Tiba watched them come, the way his head swung about as he glanced warily back toward the village and peered between trees. When he was near enough, Tiba stepped forward. The man jumped, briefly shoving his daughter behind him and making the poor girl squeak in surprise. Tiba’s irritation flared, then just as quickly faded. The man must be terrified.

“It’s all right,” she said, pitching her voice low. “Leth told you about me.” She didn’t offer a name, only stood there with her hands out and empty, waiting for him to react.

A few heartbeats later, his shoulders finally dropped, all the tension fleeing on one heavy sigh. “Oh, thank god.” He tugged his daughter out from behind his back, took her by both shoulders, and held her before him.

She was young, Tiba realized. Maybe only nine. Younger than most Sources she’d pulled empty. But it came on people different ways and different days, Gran had always said. Showing her surprise would only make these folk worry, so she smiled a little down at the girl, taking in the way her white-knuckled fists gripped at her blue skirts, the way her lips pressed thin, the way that even trembling and scared, she met Tiba’s eyes straight on.

“This is my daughter. Please, fix her.”

Tiba kept that smile firmly in place, though it felt a bit more strained now. He’s scared, she repeated to herself. Just wants her safe. “Of course,” she said between her teeth. Then she turned away before the smile could crack and fall away, leading them back into the orchard until the lights of town were little more than stars shining in at odd angles between dancing leaves. The storm was coming up fast.

There was a small tool shed here, and a chopping stump beside. Tiba leaned over, quickly dusting the little curls and chips of wood away, then motioned the girl over. “Sit her down for me please.”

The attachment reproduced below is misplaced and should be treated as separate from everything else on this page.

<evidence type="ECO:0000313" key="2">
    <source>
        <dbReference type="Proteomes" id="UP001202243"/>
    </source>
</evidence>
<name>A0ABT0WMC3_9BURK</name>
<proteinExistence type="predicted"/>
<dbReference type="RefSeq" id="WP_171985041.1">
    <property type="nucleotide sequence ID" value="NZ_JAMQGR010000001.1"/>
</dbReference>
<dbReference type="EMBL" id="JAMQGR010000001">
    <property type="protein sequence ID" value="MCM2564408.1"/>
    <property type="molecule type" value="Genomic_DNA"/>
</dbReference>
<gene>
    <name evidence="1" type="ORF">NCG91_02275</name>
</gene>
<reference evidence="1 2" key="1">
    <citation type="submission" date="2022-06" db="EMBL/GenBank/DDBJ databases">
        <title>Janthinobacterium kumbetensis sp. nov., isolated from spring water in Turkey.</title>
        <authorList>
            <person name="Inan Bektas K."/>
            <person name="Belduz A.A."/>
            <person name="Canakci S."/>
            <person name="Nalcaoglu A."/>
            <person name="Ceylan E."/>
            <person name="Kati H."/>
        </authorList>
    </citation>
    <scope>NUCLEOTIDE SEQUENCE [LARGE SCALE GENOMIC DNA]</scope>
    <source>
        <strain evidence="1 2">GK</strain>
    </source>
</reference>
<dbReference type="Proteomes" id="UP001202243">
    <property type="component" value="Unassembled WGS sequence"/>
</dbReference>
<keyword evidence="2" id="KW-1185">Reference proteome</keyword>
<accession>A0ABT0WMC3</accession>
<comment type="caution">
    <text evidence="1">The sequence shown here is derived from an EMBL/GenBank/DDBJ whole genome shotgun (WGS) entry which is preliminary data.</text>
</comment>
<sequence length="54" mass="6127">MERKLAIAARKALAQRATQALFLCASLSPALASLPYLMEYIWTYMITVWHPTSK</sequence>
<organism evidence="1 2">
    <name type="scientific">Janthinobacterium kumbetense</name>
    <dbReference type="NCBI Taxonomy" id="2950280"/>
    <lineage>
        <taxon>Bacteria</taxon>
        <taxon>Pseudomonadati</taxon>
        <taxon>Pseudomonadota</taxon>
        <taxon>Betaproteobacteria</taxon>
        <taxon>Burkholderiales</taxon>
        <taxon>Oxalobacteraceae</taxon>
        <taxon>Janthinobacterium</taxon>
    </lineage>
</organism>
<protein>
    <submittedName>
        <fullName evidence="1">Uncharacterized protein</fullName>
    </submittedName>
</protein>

Neither moved.

Tiba was about to step forward and push the girl down herself when the child spoke.

“Father says they’ll want to kill me. The Law.” Her eyes were fixed on the bare dirt in front of her, though Tiba knew that wasn’t what she was seeing. “Is that true?”

Tiba knelt down in front of her, plucking the girl’s small fists away from worried skirts and holding them in her own hands. “Your pa tells you right. They’d kill you if they knew what you’ve got in you—and they’ll kill you after, if they ever learn what I took. You can’t ever say a word.” She felt the girl begin to shiver, her fists trembling in the curl of Tiba’s palms. “I know that’s scary as anything you’ve ever known, child, I do. But I can promise you, as long as you and your pa never speak a word, nobody will ever know. There’ll be no sign on you, nothing to give it away. It’ll be the worst, most dangerous secret, but it’ll be a secret.”

“If we don’t… do this? What if I hide it?”

Tiba saw the man twitch at this, felt his distaste at the idea. After all, they were here to fix his daughter. He didn’t like thinking of this thing as a part of the girl, as something that’d leave scar inside once it got pulled out. She wondered if he’d let the Law take his daughter if there were no fix, if the only other choice were running for the border. Not for the first time, Tiba was glad she wouldn’t have to find out. It was just about impossible, getting a person across the border illegally.

“You and your pa won’t be able to hide what’s in you much longer. That’s just not the way it works.”

“And… will it hurt?”

“Like the devil,” Tiba answered, not even flinching. She wouldn’t lie, not to a Source.

The girl watched her for a long minute until her hands went still in Tiba’s grasp. Finally she pulled her hands away and sat, nervously smoothing her skirts again. “I guess I’m ready.”

Tiba swung her pack down beside her and opened one of the outer pockets. She pulled out a red stone, hardly more than a large pebble, oblong and pierced at one end. A red string looped through it, matching the stone’s color perfectly in the dark. She let it drop, swinging for a moment at the end of its string, rocking back and forth between them. Then its swing changed, tugging toward the girl like gravity had somehow just shifted.

“I need you to swallow this.” Tiba held the stone out, edging closer to the girl so it seemed to float above her lap. She lifted her hands, caught up the stone, closed her eyes and shoved it into her mouth. Tiba let out a little slack on the string, but kept a grip on the end as the girl swallowed it down.